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Welcome to The Literary Pig's blog - a safe haven for all those afflicted with
the unbearable urge to write.

Thursday 18 August 2011

Recipe for a literary summer fruit pudding

Here is our special recipe for a literary summer fruit pudding.  ENJOY!

Luscious fat strawberries...
The House At Riverton (Kate Morton) is the book equivalent of a bowl of  strawberries.  Large and juicy but disappears quickly once you get stuck in.

An elderly lady in her nineties remembers when she first started as a housemaid at 14 years in the imposing Edwardian manor house at Riverton.  Her story tells of two sisters and their love for a Great War poet whose death lies at the heart of the tale.  A riveting read (sorry) ideal for hot sunny afternoons in the garden.  Good old fashioned story telling.

Ripe sweet blackberries...
White Crow (Marcus Sedgwick) is a modern gothic tale set in a crumbling seaside town.  A succulent story with a dark under-current as the memoirs of a eighteenth century vicar recount dark and evil deeds.  Two teenage girls become entwined in a frail friendship over the summer and tragedy waits patiently in the wings.  The short snappy chapters keep you reading on and you're soon over confident about predicting how it ends.  There is a twist.  Marcus keeps this the right side of gruesome, but always chilling and intriguing too.

Tartly tantalising red currants...
Wereworld: Rise of the Wolf (Curtis Jobling) is the first book in the new Wereworld series.  Curtis Jobling is best known for being the creator of Bob the Builder (not joking!) but has now woven a whole new world of characters that you soon become addicted to.  This is more than another werewolf saga as the medieval style kingdoms are ruled by Werelords: men who can transform into all types of creatures such as lions, bears and even boars.  By the end of this story we genuinely cared about Drew Ferran (last of the werewolves) and his friends.  Looking forward to book two: Rage of Lions.

Rich ruby raspberries...
Out of Breath (Julie Myerson) is a tempting sumptious read lulling you into a daydream idyll of a perfect cottage beside a secret waterfall.  A cottage where whatever you wish for appears.  The narrator is a fourteen year old girl who begins to experience first love after meeting a group of runaways. Myerson's prose is quite intoxicating at times and lulls you into a summer daze, where you start to believe the daydream.  The blossoming feelings of the two teenagers is expertly drawn and believable.  At first the absence of speech marks is odd but you soon accept this and you begin to suspect all you are hearing is actually the creation of the narrator - you begin to live only inside her head.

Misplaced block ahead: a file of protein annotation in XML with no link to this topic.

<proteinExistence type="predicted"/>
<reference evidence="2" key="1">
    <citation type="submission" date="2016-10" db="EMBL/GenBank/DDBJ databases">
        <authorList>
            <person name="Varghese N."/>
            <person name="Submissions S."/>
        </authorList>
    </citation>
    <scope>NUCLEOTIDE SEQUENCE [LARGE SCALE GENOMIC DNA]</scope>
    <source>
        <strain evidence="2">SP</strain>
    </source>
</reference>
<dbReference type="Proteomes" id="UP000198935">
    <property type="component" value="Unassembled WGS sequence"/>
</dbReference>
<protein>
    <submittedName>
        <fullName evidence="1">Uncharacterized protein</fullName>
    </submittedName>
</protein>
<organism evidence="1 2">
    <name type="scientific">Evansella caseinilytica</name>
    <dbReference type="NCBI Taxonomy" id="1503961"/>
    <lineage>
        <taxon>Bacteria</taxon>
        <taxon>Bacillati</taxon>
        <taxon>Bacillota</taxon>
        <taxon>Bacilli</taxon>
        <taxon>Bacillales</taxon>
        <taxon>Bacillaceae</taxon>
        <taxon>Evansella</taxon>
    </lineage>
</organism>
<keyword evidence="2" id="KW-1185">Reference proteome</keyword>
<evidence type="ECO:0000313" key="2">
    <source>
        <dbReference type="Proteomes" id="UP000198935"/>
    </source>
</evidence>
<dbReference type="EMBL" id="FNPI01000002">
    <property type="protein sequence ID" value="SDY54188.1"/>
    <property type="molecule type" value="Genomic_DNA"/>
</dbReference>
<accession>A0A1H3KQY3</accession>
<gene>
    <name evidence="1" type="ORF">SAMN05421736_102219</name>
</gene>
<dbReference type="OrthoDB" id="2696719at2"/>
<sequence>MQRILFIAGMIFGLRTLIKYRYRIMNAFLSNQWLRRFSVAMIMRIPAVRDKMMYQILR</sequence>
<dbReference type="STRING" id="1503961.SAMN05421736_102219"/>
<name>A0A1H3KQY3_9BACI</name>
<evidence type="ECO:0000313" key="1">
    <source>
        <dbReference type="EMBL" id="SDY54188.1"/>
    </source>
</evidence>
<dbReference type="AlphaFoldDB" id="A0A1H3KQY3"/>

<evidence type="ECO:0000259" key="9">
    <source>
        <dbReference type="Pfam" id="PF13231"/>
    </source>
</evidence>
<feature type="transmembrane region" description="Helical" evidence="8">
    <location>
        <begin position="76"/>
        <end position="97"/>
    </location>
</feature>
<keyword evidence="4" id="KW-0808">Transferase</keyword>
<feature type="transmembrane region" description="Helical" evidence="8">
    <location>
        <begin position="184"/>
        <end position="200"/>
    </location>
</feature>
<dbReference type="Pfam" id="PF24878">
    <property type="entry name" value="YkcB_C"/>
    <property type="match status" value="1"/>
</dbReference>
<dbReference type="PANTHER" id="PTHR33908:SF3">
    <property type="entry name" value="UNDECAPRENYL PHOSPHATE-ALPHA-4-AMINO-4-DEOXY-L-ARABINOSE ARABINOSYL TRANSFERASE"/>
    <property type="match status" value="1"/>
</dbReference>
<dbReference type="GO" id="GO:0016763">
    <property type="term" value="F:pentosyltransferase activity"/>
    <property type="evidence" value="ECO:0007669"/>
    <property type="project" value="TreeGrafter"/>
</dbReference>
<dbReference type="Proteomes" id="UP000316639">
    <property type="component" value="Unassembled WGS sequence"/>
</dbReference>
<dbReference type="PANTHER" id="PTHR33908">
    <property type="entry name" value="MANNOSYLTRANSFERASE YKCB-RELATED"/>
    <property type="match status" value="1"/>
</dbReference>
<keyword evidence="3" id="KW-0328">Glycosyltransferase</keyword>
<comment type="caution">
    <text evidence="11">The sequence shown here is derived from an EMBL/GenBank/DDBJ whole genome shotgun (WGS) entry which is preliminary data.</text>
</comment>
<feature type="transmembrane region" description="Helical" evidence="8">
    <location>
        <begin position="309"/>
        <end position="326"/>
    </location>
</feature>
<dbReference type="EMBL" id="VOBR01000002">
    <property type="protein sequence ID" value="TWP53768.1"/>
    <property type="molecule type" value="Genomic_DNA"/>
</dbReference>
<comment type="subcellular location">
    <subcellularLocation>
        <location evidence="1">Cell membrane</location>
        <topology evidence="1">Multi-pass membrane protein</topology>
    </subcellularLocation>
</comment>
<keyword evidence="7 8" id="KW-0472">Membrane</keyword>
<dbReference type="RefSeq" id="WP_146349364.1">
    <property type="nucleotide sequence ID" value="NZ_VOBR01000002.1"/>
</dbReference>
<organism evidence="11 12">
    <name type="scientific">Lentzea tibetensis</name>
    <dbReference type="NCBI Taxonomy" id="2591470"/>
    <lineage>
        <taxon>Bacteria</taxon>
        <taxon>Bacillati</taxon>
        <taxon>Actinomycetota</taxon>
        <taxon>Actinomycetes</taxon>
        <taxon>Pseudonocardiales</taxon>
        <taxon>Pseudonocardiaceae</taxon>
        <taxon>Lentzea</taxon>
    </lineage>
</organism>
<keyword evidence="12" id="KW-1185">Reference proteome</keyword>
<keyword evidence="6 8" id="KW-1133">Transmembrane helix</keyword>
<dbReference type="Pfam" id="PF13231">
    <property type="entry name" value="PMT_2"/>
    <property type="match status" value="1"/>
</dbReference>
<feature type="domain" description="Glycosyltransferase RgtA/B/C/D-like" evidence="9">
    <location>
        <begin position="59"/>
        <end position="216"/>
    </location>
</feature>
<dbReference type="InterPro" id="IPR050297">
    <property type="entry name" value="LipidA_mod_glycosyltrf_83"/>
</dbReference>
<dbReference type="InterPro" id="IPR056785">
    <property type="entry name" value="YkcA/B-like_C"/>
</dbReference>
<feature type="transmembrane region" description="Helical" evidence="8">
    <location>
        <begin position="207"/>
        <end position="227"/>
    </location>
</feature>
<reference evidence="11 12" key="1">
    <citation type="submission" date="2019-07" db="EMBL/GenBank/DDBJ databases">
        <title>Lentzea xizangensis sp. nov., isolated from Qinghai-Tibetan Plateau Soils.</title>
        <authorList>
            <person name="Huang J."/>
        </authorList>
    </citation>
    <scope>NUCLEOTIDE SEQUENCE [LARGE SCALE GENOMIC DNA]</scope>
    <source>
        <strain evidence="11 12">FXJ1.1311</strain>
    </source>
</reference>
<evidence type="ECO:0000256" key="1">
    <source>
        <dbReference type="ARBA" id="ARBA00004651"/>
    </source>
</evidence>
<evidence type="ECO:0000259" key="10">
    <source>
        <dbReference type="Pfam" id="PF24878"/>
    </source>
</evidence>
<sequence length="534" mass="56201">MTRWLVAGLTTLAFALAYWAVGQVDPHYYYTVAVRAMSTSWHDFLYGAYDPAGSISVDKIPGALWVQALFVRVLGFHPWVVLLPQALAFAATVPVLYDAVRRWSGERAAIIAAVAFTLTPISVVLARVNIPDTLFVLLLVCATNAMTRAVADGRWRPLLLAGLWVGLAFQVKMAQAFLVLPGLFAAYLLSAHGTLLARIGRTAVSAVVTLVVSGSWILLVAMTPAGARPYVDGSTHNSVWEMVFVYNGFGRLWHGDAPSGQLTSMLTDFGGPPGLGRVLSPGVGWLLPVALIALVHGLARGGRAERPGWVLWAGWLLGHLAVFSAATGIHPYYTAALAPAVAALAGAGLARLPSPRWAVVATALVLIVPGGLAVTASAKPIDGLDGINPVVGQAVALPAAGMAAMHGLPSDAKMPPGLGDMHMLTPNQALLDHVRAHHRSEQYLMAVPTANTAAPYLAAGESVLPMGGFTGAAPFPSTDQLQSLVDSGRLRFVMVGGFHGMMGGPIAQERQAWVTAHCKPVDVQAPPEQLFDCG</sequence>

Our only grumble was the rather weak ending.  In the final pages the story is sewn up quickly (almost sprints to the finish) and far too neatly for comfort.  But still the prose and story continue to haunt long after closing this book.  Looking forward to reading more of Myerson's work.

No summer pudding is complete without a good dollop of forbidden  cream... (this is the real stuff)
The Handmaid's Tale (Margaret Atwood) is a futuristic (though not too distant future!) story, which at times is scarily believable.  The narrator is a woman in her early thirties (we never learn her true name) a Handmaid known as Ofred (Of Red - all handmaidens take the name of their patriarch, a high ranking males in the Gilead society).  Her memories are recognisable to all modern women - she sounds like one of us but lives in a new society where women have become subjugated to men - to become breeding stock.  There is also a rich vein of dry humour that enthuses the writing skillfully merging horror, incredulity and farce into a narrative feast that you hungrily devour but don't want to finish.

What would you choose to put in your summer fruit pudding?  Let us know...

Sunday 7 August 2011

Submission etiquette

The indoor writer finally plucked up the courage to submit a pitch for her children's novel to a publisher.  In accordance with the guidelines she emailed the first 3 chapters and a brief synopsis.  This particular publisher only accepts enquiries via email and an automatic response came whizzing back: You will be contacted only if successful.  Great - so she got her finger out and submitted - but what happens now?  How long do you wait to hear if your pitch was successful?  If a publisher wants to see more then when will they get back to you - in a week, two weeks, a month?  What is the etiquette here?

Many agents and publishers want single submissions.  Okay understandable but there doesn't seem to be any accepted timeframe involved.  It would help if an auto reply indicated a timeframe e.g. If you do not hear from us within XX weeks then assume... (rejection, desolation and time to hit the chocolate biscuits etc etc).

The publishing industry seems unique in its approach to clients.  As the writer is the client (unless commissioned) and also the provider of the product (manuscript) then we would anticipate a certain amount of attention from those who need our product to survive.  Yet the converse is the reality.  Guess we live with this because we live to write and not the other way round.

Would appreciate hearing other's thoughts on this etiquette and how long should you wait before pitching to other publishers/agents.

Keep writing!